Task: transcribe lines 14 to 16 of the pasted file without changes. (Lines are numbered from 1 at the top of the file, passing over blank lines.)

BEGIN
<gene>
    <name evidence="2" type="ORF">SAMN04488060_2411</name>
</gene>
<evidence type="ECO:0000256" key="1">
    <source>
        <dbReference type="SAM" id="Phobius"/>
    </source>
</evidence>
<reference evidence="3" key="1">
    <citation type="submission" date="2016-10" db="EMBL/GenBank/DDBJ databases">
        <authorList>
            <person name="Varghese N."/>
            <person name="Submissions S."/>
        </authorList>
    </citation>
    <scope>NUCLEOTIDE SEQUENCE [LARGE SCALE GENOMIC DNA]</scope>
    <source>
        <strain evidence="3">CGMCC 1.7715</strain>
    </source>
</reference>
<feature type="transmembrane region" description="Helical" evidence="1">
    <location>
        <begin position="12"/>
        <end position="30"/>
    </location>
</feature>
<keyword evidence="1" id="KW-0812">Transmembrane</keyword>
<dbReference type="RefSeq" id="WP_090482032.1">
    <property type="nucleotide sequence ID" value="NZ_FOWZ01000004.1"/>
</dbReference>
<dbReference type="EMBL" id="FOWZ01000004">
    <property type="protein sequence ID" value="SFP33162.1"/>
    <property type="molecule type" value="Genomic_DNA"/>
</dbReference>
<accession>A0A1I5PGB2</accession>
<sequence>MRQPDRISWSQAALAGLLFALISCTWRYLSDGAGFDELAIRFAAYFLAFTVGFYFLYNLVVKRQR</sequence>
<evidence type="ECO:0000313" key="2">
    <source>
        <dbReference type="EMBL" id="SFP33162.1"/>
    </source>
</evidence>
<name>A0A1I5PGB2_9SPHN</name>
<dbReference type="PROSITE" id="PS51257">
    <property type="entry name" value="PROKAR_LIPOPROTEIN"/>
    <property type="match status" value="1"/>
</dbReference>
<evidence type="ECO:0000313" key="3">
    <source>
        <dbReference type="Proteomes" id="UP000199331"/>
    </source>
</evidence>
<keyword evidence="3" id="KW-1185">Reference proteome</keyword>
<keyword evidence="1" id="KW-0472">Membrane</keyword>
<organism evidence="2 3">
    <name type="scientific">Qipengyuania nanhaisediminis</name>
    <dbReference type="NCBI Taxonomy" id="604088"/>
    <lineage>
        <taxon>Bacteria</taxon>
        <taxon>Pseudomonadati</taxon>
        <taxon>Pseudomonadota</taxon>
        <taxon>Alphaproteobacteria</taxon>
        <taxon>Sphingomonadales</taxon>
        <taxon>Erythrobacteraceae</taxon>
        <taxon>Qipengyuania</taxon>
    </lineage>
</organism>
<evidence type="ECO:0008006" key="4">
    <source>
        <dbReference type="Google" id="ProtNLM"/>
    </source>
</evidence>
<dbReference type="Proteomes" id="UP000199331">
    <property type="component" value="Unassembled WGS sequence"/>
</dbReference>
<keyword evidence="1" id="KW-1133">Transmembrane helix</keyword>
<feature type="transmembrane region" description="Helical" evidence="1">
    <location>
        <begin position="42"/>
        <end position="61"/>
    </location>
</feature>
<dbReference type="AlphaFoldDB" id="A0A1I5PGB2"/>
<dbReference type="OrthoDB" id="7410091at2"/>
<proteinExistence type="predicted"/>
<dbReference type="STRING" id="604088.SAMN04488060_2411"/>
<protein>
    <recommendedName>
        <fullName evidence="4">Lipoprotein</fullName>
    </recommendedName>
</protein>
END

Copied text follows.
        </authorList>
    </citation>
    <scope>NUCLEOTIDE SEQUENCE [LARGE SCALE GENOMIC DNA]</scope>